My family is the most important part of my life. Clearly, I missed them the second I said goodbye. I have never gone five weeks without seeing one member of my family, and thankfully I did not have to in Italy since they came to visit me in Rome! I loved showing them how much I had grown already and how comfortable I was with the Italian culture. As the youngest person in the family, I loved being the person they turned to if they had questions, too. Until they arrived, all I wanted was to have them there and experience the country where we came from with them. When they finally did come, it just enhanced my experience that much more and provided memories for all six of us. . . .


Emory University: Emory Chemistry Studies Program

Emory University:

Emory Chemistry Studies Program


  • Emory University
  • The Department of Chemistry
  • University of Siena


Study Abroad: Budget For Italy

“Study Abroad: Budget For Italy”

by Majorie Cohen via “Investipedia”

Study abroad in Italy is a popular choice for U.S. students, and it doesn't have to break the bank. Plus, the career payoffs for study abroad can be huge.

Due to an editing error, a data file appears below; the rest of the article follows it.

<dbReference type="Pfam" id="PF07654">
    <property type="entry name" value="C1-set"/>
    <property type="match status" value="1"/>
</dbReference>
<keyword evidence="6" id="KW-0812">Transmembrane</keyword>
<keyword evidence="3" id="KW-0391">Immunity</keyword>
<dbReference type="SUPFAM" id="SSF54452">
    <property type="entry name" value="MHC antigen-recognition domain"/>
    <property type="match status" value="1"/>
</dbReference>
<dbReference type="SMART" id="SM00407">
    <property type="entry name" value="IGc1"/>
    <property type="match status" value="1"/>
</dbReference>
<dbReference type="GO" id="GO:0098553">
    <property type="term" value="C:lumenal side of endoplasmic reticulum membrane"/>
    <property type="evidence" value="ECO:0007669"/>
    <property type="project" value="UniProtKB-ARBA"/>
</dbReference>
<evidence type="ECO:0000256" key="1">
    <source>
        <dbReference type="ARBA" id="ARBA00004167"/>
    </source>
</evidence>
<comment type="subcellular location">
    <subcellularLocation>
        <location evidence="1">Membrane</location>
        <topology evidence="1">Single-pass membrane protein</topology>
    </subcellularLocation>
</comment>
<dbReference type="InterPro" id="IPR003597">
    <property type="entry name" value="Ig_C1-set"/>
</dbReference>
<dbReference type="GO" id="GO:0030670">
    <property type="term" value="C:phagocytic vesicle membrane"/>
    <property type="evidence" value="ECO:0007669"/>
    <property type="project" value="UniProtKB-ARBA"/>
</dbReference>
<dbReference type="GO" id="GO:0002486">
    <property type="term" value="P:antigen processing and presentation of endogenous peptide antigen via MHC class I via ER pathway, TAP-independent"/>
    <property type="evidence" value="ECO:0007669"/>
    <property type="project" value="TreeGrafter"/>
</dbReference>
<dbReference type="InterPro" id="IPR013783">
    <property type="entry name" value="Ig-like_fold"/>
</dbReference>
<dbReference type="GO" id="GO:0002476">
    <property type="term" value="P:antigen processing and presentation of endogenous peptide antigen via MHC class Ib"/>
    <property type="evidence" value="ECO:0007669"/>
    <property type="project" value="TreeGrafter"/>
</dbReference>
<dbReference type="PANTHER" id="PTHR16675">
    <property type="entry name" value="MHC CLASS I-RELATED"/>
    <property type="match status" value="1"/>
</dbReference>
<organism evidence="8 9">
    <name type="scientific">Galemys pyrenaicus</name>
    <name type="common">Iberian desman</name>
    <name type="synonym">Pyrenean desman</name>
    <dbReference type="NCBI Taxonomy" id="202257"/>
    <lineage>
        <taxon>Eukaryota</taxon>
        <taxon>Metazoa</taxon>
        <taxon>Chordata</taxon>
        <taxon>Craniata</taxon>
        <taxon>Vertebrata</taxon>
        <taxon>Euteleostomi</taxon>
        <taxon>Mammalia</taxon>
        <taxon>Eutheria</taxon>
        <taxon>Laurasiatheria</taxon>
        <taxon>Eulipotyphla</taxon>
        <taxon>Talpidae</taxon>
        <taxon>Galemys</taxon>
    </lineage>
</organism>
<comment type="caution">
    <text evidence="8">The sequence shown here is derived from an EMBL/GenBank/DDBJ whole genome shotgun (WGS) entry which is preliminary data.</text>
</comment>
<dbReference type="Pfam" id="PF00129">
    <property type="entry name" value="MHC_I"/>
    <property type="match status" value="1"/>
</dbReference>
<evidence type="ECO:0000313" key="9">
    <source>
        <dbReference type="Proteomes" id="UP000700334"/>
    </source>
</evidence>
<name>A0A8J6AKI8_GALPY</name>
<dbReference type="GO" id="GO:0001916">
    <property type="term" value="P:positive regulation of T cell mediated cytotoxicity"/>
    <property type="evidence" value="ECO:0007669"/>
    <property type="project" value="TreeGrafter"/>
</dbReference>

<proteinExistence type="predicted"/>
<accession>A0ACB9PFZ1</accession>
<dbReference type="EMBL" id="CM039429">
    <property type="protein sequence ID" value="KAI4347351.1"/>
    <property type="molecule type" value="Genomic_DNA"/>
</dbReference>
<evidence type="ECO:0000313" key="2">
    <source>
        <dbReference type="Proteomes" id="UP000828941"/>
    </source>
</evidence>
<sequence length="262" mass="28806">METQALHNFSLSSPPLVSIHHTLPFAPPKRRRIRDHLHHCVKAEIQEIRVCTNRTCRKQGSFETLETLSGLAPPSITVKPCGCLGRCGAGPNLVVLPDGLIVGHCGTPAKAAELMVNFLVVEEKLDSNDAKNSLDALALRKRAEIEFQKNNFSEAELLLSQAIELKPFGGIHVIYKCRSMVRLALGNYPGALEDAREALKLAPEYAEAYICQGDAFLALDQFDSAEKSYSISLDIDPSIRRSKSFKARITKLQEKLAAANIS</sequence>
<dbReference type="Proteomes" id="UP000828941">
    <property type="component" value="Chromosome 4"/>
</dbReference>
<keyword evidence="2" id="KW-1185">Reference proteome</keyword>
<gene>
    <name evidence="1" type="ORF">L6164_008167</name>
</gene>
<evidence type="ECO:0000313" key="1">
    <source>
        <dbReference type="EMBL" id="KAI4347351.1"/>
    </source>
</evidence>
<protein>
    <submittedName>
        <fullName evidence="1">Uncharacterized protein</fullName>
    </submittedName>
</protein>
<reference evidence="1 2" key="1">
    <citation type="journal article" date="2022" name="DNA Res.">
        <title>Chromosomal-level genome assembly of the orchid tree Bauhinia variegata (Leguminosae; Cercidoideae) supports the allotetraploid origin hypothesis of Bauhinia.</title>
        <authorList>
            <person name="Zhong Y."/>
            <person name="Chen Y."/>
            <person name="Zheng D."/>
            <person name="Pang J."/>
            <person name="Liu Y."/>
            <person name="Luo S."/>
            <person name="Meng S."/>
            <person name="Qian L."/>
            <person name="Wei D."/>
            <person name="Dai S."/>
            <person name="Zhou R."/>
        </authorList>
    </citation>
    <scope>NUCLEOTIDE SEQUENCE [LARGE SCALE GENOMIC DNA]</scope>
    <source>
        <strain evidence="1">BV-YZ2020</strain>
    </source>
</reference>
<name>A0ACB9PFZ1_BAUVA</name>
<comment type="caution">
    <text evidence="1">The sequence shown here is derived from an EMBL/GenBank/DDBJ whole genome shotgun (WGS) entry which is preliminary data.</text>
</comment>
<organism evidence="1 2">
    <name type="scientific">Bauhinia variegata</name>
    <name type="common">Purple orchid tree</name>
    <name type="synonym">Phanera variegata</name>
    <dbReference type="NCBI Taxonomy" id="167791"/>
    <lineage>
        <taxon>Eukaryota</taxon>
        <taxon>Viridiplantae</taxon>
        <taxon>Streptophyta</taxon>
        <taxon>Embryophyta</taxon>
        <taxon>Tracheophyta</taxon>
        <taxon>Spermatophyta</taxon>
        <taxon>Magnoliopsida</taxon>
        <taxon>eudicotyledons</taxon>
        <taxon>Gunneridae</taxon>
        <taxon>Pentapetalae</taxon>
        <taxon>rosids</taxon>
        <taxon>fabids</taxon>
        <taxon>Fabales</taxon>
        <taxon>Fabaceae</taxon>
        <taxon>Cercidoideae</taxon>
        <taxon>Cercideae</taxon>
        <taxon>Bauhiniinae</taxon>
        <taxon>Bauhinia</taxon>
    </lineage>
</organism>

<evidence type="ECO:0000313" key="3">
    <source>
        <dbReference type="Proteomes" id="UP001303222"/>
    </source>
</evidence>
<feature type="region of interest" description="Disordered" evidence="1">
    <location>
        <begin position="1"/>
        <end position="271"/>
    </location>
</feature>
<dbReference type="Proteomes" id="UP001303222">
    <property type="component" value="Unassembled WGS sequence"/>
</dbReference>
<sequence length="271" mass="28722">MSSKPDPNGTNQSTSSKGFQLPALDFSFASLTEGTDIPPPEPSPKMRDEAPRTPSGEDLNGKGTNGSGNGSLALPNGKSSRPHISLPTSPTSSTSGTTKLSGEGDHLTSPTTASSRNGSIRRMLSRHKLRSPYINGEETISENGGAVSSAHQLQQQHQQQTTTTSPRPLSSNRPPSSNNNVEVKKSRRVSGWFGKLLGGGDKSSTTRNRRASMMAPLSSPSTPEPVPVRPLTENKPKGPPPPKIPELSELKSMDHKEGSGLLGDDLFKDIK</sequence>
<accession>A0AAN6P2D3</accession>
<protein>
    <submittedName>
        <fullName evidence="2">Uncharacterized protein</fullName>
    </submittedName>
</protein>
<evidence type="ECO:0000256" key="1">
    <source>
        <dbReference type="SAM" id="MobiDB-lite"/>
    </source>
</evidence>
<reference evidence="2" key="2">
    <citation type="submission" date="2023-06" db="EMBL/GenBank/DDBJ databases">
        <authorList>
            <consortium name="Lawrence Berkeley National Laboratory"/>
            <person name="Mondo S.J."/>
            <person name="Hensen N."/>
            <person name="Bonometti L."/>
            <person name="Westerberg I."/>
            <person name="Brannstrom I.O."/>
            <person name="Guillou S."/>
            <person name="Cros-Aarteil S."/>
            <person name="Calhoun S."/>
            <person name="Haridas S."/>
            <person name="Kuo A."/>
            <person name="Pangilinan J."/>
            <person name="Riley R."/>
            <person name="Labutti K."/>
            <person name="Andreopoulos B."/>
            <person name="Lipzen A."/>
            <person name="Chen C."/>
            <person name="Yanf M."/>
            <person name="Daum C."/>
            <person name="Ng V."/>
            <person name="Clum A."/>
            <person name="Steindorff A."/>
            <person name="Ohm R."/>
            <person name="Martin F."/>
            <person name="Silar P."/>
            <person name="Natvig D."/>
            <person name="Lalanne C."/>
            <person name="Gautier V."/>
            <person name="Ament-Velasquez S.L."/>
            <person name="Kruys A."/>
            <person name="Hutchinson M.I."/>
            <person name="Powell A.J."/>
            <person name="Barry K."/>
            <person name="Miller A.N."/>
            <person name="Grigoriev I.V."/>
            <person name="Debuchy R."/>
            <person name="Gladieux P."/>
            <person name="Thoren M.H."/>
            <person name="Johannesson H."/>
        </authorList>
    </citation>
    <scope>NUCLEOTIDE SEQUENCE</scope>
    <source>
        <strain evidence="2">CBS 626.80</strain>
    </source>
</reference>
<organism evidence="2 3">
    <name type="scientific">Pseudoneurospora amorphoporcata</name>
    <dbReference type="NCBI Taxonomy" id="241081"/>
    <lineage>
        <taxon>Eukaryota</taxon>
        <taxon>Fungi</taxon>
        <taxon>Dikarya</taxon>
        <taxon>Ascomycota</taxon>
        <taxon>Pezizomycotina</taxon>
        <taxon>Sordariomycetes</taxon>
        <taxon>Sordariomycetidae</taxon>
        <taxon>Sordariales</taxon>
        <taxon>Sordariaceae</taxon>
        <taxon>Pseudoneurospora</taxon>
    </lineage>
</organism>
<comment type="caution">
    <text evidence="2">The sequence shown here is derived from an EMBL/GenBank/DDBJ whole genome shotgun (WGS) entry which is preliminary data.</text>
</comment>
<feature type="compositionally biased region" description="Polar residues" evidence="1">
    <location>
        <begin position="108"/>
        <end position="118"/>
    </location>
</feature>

When it comes to the popularity of study-abroad destinations for U.S. students, Italy takes second place only to the U.K. – 10% of those who study abroad go to Italy. Why is it so popular? Just take a look at the photos on the tongue-in-cheek Buzzfeed post:  “39 Reasons Studying Abroad In Italy Ruins You For Life.”

Seriously, though, study abroad can be a great career booster, according to research by the Institute of International Education (IIE), a leader in the field of worldwide study. Two hundred senior-level U.S. and international business executives who responded to an IIE survey reported that most of their HR departments took into consideration their recruits’ international experience when hiring, promoting and determining a new assignment. Thirty percent did so even when deciding on a starting salary. “Students who study abroad understand how to communicate across cultures, work on multinational teams and think in a global context,” according to IIE deputy vice president Daniel Obst.

And in an era of rising higher-education costs, here’s a nice surprise: “Study abroad can cost less than a student’s home university, depending on where they choose to go and what type of program they select,” Obst points out.